Beyond the Disney World Park calendar, we also take into consideration the normal travel patterns when it comes to park demand. For example, the Magic Kingdom tends to be the busiest on Mondays. A great way to check the overall “busyness” of a park is to look at crowd calendars. Our personal favorite is by Touring Plans. It should be noted that crowd calendars are adjusting based on the new capacity limits.

Prioritizing Parks

After we have an idea of the park demand it’s time to lay out which park we would like to go to on each day. At the time of writing, guests can only go to one park per day. It should be noted that Disney has said they hope to offer parking hopping (going to more than one Disney park per day) by the end of summer. The time period of the end of summer is currently fluid and we could see it shift in either direction.

Here is how we prioritize picking our parks. We always go with the busiest parks first. Many people look to make Disney World Park Reservations in the order of days of their vacation. Not us. We look to book the busiest park first, on the projected quietest day of our vacation based on the crowd calendars. For example, if Wednesday is supposed to be the quietest day at Hollywood Studios we try for that first and then adjust based on availability. If Wednesday is not available we go to the next quietest day and so on.

For us, in the short-term, we tend to leave Epcot for last, as in the short term it’s the least busy park. This will change once Remy’s Ratatouille Adventure opens. Once this attraction opens we would project Epcot to move up ahead of Animal Kingdom for demand, especially in the first few months of opening.

Tee Marker on Disney's Magnolia Golf Course

The Other Things

Outside of park demand, there are a couple of things we take into consideration with our Disney World Park Reservation strategy. The big one is the park hours. At the moment, the park hours are staggered for each of the parks, with the Animal Kingdom opening the earliest at 8 am EST, and Epcot closing last at 9 pm EST. What we like to do to make sure we don’t burn the candle too much on both ends. We always take the opening and closing times into consideration when making our reservations. For example, we try our best not to make a reservation for the Animal Kingdom the day after we go to Epcot. Especially, if we’re planning on staying until park closing at 9 pm EST. Let’s just say those shorter nights of sleep catch up to us very quickly!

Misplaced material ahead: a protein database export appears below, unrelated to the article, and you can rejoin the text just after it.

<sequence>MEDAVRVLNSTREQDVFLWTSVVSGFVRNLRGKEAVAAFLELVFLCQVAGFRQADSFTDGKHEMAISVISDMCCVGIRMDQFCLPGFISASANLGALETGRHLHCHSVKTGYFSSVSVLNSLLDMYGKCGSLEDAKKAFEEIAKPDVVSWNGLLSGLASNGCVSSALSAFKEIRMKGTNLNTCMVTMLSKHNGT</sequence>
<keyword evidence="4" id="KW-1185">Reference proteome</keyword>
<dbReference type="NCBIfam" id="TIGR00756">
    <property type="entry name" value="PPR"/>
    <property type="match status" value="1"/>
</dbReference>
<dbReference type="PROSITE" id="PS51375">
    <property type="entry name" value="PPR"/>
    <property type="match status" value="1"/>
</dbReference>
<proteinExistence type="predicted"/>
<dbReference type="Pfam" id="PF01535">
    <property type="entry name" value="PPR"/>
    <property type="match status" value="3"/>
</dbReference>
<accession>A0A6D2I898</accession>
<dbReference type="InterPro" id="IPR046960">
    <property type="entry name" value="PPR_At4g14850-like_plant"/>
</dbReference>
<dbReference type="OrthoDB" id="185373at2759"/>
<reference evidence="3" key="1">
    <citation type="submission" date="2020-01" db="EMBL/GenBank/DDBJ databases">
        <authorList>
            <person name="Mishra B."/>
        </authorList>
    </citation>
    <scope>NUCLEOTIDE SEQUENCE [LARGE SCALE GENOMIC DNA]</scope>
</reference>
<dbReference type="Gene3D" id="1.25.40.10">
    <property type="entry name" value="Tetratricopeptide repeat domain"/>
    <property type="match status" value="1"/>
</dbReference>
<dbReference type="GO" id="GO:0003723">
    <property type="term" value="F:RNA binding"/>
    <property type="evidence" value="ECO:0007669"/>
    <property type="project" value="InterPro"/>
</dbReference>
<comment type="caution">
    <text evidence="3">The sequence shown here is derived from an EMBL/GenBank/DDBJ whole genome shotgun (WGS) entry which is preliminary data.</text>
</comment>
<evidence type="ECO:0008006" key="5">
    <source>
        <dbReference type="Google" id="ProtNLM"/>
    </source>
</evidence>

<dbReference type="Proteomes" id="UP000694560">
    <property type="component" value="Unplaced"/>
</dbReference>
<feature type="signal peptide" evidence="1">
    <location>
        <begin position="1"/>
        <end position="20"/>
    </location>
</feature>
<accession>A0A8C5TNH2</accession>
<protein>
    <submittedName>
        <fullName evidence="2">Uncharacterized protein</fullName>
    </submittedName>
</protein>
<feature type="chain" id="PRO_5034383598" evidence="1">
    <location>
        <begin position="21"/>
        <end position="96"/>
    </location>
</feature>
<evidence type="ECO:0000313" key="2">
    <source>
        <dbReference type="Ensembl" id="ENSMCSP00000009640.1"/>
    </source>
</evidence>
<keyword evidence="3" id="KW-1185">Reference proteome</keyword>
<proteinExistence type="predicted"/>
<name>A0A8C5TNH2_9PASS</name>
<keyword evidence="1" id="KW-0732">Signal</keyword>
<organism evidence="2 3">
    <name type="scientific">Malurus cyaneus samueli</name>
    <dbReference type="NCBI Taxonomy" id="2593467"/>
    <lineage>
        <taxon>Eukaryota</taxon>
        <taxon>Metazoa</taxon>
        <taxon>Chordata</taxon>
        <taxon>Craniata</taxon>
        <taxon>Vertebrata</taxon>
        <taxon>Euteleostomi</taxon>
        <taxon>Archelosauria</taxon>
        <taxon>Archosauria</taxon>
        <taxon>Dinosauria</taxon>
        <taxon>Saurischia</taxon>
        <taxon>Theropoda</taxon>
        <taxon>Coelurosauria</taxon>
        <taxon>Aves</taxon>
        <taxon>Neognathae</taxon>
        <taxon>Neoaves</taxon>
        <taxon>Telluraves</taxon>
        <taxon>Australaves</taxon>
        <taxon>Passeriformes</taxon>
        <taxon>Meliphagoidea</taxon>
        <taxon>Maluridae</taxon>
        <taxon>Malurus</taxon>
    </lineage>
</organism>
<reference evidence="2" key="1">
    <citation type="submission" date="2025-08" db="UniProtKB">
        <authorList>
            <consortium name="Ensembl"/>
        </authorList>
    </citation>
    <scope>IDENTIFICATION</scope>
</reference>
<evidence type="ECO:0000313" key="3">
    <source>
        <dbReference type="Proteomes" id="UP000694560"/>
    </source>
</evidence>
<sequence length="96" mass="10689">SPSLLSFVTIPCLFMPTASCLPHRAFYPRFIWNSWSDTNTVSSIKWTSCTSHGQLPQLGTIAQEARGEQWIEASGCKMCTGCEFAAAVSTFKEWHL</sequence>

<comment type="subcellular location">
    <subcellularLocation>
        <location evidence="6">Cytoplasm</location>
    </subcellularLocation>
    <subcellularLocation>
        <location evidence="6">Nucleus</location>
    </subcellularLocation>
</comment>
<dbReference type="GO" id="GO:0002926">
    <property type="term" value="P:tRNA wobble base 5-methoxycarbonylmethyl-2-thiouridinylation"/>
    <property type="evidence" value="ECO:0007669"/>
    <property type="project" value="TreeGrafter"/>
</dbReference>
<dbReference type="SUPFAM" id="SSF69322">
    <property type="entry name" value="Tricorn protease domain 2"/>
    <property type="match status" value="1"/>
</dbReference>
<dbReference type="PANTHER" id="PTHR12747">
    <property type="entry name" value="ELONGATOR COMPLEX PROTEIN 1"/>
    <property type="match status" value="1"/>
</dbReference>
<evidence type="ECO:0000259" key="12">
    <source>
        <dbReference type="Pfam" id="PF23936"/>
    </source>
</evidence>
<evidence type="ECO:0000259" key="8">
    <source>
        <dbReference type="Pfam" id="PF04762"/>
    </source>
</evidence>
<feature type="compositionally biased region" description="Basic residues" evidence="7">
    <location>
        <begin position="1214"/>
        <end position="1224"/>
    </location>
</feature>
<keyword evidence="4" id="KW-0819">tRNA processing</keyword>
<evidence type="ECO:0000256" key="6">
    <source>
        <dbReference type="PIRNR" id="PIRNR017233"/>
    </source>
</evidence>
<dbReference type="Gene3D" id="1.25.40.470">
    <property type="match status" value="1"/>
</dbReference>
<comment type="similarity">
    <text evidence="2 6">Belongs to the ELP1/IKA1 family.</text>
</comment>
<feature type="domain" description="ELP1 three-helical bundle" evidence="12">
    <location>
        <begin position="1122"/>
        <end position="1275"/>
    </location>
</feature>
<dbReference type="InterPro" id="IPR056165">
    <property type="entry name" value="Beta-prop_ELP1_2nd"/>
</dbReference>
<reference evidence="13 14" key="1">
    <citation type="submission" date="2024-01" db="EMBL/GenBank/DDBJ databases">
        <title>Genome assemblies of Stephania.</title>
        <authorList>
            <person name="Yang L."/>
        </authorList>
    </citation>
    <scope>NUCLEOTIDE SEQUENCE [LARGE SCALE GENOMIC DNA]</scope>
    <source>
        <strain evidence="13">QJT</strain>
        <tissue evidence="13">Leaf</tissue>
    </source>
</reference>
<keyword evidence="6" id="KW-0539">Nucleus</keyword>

The other thing we look at is if we’re planning to anything outside of the parks. Whether it’s dinner at Disney Springs or a sunrise 9 round of golf. To maximize our park time we try our best to plan these types of activities around the park hours. Especially, if we’re planning to do both a park and activity on the same day.

Our Thoughts

Planning got a little easier! Based on our experience, planning out a Disney trip got a little easier with Disney moving to the Park Reservation System over FastPass. Our biggest tip is flexibility. Make a list of which parks are top priority based on attractions you would like to experience and then book them in that order. For example, if you have little ones (under 40 inches) you would probably look to prioritize time in the Magic Kingdom over Hollywood Studios, based on which attractions are available. Additionally, we recommend becoming familiar with how the Park Reservation System works through our step by step guide that you can find here. There is only one thing left to say, let the planning begin!